DNS Basics

Discussion in 'Server Operation' started by BasicA, Sep 29, 2006.

  1. BasicA

    BasicA New Member

    I read Falko's linux set up tutorials on howtoforge and they were really
    nicely and completely written and I am pretty impressed. I appreciate
    the effort.

    Actually I have a question about DNS... I understand that Bind9 is the
    utility used for setting up name servers on a linux machine. I do
    know, also, that the DNS server nsX.mydomain.com has to be so called
    registered with the registrar of the TLD, mydomain.com. Other aspects
    that I am aware of the need to modify apache webserver settings for
    host as well as DHCP settings, Bind9 settings, etc... I gather that
    DNS takes times to propagate through the DNS servers before your TLD
    is actually recognized on the WWW. I also read from your tutorial that
    ISPConfig would be a good tool to use to manage DNS configurations.

    I am actually rather confused about the many issues revolving about
    DNS and I was just wondering if anyone would be able to give me something like a flow explanation for DNS issues from the start when a user possess a
    linux server and a dotcom domain name to it becoming "glued" and
    officially accessible on the WWW. It would be great it anyone could
    explain the big picture to me and then refer me some links to
    understand each and every of the smaller bits...

    Many of the web resources I have looked up provides bits and pieces of the information here and there and do not link up the entire picture... :)

    Many thanks,

    BTW: I am running a FC5 LAMP server and VMWare loaded with Ubuntu 6.06
    Dapper Drake Server edition. Once I have grasped Ubuntu and the DNS
    issue I am planning to set up a server to run on Ubuntu and attach it
    to a dotcom domain.

    I really appreciate your time and patience... and I do thank you in
    advance for helping me clear some doubts. :) Many of the web resources
    I have looked up provides bits and pieces of the information here and
    there and do not link up the entire picture... :)
  2. sjau

    sjau Local Meanie Moderator

    Might be a bit wrong but I think it works like this:

    Registring the domain
    You register a domain at some registrar. They do have some kind of contracts with the operators of the root servers. For .com domains that's NetSol.
    So, basically when you register a domain name you also need to enter the nameservers. E.g. mydomain.com uses as nameservers ns1.myhost.com / ns2.myhost.com.
    If the nameservers of ns1/ns2.myhost.com don't exist, then glue records are needed. This means that the owner of myhost.com tells the registrar that it's a glue records and that those nameservers can be found on specific IP addresses. E.g. and (normally two different IPs are required for the two different nameservers)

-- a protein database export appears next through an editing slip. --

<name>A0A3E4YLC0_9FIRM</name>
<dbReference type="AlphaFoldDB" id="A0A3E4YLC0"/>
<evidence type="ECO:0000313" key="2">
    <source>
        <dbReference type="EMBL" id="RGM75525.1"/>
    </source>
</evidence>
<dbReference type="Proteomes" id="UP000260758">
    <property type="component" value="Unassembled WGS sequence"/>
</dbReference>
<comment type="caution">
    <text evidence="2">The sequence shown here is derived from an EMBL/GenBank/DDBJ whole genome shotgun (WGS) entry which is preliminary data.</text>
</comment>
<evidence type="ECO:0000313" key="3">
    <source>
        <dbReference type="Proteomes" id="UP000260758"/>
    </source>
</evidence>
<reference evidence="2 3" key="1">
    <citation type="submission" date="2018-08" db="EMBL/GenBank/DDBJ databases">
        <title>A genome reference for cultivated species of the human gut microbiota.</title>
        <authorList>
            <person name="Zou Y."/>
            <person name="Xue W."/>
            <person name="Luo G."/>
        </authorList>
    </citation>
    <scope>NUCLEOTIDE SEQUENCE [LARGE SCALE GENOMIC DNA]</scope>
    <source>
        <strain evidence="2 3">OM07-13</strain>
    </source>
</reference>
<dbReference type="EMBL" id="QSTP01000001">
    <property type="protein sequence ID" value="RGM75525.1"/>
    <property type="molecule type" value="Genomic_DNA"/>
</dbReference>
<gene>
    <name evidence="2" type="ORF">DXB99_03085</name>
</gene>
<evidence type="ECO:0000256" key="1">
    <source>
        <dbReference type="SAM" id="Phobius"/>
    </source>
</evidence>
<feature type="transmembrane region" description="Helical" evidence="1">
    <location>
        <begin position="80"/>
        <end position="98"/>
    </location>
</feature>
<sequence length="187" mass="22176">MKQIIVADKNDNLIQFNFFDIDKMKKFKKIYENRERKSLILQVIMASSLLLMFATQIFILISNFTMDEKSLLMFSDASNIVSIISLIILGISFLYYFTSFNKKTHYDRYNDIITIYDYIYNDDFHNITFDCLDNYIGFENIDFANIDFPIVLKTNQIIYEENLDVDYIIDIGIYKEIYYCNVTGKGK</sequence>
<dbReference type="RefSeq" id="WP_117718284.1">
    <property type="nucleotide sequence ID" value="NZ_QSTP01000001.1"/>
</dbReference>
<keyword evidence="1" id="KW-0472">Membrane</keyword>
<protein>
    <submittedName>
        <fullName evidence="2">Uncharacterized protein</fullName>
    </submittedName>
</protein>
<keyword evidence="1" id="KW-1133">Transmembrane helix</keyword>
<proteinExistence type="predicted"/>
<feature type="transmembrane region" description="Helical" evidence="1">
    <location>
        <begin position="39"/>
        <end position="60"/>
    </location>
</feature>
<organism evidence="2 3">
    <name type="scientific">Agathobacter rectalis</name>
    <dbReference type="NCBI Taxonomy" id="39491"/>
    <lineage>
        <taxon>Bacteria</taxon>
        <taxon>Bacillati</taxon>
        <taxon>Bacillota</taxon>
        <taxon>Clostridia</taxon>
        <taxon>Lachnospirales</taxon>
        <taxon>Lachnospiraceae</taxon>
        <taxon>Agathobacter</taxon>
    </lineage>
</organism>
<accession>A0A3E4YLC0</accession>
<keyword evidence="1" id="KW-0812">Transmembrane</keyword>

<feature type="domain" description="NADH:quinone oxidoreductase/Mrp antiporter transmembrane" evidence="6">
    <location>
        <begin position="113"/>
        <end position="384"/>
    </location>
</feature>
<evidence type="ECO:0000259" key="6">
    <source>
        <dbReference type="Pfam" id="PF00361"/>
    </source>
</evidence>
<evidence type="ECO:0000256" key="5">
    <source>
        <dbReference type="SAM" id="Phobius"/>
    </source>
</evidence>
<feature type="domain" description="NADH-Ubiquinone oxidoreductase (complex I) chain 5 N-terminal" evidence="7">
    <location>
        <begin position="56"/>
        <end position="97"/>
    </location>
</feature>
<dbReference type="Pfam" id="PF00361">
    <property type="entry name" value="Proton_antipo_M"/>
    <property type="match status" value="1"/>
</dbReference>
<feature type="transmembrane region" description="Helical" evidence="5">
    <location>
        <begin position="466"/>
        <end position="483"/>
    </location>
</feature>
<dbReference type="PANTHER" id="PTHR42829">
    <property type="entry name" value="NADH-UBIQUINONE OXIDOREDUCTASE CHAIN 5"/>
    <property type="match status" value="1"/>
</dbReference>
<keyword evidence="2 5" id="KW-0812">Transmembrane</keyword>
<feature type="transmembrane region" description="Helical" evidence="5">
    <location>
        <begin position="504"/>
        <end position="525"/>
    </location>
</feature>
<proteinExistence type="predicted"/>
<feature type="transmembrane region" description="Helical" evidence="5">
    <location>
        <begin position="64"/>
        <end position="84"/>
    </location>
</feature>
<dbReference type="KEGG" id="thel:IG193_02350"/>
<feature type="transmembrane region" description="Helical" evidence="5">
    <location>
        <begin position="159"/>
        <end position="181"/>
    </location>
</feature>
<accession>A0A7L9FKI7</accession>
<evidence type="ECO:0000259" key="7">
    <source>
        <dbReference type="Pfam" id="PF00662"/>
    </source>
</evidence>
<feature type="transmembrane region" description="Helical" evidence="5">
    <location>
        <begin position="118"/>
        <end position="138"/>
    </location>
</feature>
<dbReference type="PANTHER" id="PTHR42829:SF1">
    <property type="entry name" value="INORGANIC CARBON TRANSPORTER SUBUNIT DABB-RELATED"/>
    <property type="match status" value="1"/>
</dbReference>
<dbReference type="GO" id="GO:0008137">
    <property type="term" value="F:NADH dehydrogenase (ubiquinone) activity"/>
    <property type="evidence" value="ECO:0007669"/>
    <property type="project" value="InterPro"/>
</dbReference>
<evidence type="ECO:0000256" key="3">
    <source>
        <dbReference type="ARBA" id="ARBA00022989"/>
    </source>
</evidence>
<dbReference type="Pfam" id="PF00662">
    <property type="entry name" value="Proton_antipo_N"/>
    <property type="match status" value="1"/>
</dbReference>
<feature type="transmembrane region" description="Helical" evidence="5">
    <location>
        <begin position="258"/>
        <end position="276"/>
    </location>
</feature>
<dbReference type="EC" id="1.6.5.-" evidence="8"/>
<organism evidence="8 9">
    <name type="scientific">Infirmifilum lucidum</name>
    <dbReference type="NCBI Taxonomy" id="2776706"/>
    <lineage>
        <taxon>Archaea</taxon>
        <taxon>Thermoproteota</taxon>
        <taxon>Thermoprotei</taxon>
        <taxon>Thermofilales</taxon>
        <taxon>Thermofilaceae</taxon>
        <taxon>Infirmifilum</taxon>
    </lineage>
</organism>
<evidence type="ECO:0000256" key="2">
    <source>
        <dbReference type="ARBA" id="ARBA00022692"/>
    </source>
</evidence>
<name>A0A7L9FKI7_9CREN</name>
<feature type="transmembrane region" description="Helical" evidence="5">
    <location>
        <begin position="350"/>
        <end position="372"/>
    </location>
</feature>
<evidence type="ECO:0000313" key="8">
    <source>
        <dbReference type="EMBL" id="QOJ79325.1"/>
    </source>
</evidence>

All of this information is then added to the root server.

    Making a dns request
    Now in your browser you want to surf to mydomain.com. If the domain is also in your dns cache, then first it will check whether the information has expired (most domains are set to about 48h... after that the information will be renewed again by checking on the domain info). If it has not expired then the IP of the actual server where the domain will point to will be retrieved from the cache and you will be directed there.
    At this point apache (or another webserver or ftp server or ....) comes into play. Apache on the server gets a call for the domain "mydomain.com". It checks its configuration whether it has an entry and if so, then it will display the according pages. If not you get an error.

    However if the domain info has expired in your cache or if there is no information yet in your cache your computer asks then (normally) your ISPs dns server whether this one has temporarily saved the domain info. If not then it will go up the ladder (I don't know how many steps there are) until you arrive at the root server. If the domain exists then the root server will have an entry and all ladders in between will put the info into the cache... so that not for every request the root server are being queried.

    At least I think it works like that... or closely like that.
  3. falko

    falko Super Moderator ISPConfig Developer

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